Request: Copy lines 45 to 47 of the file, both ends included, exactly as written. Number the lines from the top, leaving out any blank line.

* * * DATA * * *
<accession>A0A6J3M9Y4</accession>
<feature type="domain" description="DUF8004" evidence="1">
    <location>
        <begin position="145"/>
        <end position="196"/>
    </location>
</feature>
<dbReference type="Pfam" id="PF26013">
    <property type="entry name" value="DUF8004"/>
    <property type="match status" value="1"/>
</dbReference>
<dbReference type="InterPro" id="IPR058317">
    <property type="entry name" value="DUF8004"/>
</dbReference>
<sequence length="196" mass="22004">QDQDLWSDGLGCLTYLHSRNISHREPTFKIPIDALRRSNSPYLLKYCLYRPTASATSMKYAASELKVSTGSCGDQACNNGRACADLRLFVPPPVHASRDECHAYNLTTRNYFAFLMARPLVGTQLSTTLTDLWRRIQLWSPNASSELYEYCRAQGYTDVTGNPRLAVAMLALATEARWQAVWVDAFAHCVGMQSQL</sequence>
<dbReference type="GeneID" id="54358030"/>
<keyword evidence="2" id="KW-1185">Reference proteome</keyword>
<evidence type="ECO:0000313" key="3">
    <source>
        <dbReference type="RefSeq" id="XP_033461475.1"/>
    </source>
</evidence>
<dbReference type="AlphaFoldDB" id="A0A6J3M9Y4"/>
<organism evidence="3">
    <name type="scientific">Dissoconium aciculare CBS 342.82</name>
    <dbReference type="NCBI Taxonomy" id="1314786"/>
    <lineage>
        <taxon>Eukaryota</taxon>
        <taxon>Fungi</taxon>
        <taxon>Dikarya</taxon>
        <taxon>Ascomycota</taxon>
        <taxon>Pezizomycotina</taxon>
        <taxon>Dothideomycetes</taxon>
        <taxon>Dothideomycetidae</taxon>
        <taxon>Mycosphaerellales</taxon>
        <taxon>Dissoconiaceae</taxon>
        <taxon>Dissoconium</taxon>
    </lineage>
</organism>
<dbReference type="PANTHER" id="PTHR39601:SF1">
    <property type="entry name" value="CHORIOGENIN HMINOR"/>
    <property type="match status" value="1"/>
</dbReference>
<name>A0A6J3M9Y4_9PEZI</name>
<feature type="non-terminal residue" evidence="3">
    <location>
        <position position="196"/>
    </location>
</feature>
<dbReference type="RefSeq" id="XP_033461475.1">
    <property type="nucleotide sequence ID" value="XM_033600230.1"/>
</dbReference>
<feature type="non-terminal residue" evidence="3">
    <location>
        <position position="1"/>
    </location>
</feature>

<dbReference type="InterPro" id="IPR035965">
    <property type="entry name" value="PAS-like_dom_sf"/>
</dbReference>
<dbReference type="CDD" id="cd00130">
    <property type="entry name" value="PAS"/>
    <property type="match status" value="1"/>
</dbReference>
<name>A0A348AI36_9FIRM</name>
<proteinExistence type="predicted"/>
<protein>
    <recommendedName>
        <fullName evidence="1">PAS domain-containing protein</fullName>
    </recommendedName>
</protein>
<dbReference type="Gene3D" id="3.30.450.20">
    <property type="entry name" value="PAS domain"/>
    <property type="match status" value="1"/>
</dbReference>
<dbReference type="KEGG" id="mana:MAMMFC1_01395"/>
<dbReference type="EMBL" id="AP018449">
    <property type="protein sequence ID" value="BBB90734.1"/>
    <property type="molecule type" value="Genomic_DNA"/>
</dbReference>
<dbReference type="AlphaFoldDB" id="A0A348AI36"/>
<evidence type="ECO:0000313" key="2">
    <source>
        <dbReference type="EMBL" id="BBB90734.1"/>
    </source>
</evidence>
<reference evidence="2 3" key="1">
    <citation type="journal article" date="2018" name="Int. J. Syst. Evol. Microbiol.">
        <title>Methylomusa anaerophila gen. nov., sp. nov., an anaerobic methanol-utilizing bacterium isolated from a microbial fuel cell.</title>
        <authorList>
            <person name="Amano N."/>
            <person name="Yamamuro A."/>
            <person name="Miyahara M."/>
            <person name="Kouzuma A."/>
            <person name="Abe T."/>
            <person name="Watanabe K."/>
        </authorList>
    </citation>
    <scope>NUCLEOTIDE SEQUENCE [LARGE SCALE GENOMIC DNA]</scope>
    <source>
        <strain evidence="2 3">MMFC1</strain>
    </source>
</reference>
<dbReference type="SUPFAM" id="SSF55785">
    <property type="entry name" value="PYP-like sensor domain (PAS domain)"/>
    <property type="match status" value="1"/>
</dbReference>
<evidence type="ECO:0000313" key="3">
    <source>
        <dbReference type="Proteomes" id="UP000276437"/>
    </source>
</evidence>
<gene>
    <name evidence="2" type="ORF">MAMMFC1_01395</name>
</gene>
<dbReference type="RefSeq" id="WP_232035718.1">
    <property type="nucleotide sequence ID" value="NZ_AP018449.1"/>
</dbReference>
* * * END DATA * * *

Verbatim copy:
<feature type="non-terminal residue" evidence="3">
    <location>
        <position position="196"/>